Cosmic low temperature physics: Making molecules on stardust

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22 Scopus citations


The lightest, simplest and the most abundant molecule in the universe, molecular hydrogen, is one of the most important in the physical and chemical evolution of the Cosmos: it is an essential ingredient in star formation by facilitating the cooling of a gravitationally collapsing cloud; and it enters, either neutral or charged, in most reactions to produce other molecules in space. Through its transitions, we learn about the physical and chemical environments it finds itself in. Its formation requires the help of sub-micron size dust grains, particles in interstellar space that once originated in the ejecta of late type stars, or in novae and supernovae. Until a decade and a half ago, little was known how this molecule is formed in interstellar space. Here I review experimental and theoretical studies of the formation of astrophysically important molecules, and molecular hydrogen in particular, on analogs of interstellar dust grains at low temperature. I will show that these studies touch important and still little understood aspects of elementary processes of atoms and molecules on surfaces at low temperature.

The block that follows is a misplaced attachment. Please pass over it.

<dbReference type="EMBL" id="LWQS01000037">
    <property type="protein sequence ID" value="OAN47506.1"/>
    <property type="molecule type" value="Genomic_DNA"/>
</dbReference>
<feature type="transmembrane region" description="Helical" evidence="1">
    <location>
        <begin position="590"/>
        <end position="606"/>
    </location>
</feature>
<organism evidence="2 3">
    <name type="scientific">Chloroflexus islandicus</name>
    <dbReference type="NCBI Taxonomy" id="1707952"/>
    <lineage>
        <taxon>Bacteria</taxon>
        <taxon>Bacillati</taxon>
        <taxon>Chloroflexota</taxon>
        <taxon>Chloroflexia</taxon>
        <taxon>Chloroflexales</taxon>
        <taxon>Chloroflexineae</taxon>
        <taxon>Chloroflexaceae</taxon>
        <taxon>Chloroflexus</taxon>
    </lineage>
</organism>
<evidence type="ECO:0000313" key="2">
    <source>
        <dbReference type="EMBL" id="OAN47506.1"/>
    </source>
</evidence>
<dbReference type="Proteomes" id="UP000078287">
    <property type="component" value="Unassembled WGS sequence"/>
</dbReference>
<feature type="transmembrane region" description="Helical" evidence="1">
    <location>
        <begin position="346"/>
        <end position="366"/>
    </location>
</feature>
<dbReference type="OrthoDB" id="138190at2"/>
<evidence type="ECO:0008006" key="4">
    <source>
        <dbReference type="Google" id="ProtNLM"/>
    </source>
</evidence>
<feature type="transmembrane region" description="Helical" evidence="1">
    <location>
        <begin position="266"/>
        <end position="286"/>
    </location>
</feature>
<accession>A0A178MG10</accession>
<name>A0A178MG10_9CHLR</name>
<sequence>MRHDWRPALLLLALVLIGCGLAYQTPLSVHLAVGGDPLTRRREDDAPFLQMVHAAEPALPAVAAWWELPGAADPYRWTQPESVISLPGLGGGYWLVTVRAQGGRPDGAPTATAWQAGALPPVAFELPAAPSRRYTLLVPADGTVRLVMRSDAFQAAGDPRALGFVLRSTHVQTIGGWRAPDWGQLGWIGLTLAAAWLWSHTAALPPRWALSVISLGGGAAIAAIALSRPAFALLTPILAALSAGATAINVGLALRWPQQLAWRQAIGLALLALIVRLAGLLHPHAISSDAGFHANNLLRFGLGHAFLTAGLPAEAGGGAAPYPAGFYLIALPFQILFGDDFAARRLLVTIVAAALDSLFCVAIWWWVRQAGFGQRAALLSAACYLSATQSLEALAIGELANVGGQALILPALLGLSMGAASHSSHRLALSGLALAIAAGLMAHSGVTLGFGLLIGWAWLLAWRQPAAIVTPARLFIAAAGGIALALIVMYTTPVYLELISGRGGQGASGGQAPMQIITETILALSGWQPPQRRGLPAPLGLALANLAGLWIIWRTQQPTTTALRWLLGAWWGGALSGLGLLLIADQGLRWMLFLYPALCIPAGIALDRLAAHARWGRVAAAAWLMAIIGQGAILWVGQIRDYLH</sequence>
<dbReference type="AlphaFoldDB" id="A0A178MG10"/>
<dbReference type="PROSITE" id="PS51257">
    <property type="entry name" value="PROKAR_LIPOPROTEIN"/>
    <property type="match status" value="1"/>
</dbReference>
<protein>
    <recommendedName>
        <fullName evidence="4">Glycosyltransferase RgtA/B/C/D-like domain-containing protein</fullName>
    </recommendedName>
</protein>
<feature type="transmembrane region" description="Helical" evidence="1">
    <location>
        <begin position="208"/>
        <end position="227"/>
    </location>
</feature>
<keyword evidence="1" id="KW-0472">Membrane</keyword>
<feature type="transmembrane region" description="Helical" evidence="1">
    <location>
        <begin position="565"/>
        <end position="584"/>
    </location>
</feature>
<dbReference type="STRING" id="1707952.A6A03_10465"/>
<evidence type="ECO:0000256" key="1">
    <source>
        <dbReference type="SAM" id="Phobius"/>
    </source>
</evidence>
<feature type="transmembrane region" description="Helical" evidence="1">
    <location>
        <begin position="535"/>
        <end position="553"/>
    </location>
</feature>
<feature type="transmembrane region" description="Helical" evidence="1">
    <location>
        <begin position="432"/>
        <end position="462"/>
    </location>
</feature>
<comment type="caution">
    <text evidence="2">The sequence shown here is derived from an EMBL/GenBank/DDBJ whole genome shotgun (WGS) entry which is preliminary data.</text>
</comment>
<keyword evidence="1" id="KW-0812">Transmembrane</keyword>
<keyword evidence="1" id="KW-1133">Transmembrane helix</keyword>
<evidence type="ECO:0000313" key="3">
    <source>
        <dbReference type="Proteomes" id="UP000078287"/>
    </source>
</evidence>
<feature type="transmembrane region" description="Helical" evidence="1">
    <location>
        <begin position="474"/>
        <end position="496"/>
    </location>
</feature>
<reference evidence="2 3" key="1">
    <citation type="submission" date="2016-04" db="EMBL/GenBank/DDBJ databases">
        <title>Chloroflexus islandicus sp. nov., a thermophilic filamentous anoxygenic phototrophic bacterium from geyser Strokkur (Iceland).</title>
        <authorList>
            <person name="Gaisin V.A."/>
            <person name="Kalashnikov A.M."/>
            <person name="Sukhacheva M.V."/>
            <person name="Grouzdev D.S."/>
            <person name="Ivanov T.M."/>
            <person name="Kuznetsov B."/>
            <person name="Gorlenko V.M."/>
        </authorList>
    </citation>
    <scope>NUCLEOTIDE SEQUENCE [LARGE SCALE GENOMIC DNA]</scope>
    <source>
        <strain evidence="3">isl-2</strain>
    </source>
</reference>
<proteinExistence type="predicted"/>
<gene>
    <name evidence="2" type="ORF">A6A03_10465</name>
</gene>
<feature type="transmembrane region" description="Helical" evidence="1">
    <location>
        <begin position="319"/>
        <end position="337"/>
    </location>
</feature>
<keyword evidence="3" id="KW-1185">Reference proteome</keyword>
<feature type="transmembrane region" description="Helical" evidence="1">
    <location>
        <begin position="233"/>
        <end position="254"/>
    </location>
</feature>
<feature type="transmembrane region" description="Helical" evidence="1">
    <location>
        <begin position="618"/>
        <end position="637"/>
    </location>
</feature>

Original languageEnglish (US)
Pages (from-to)1-30
Number of pages30
JournalJournal of Low Temperature Physics
Issue number1-2
StatePublished - Jan 2013


  • Astrochemistry
  • Atom-surface interaction
  • Dust grains
  • Interstellar medium
  • Molecular hydrogen formation

ASJC Scopus subject areas

  • Atomic and Molecular Physics, and Optics
  • General Materials Science
  • Condensed Matter Physics


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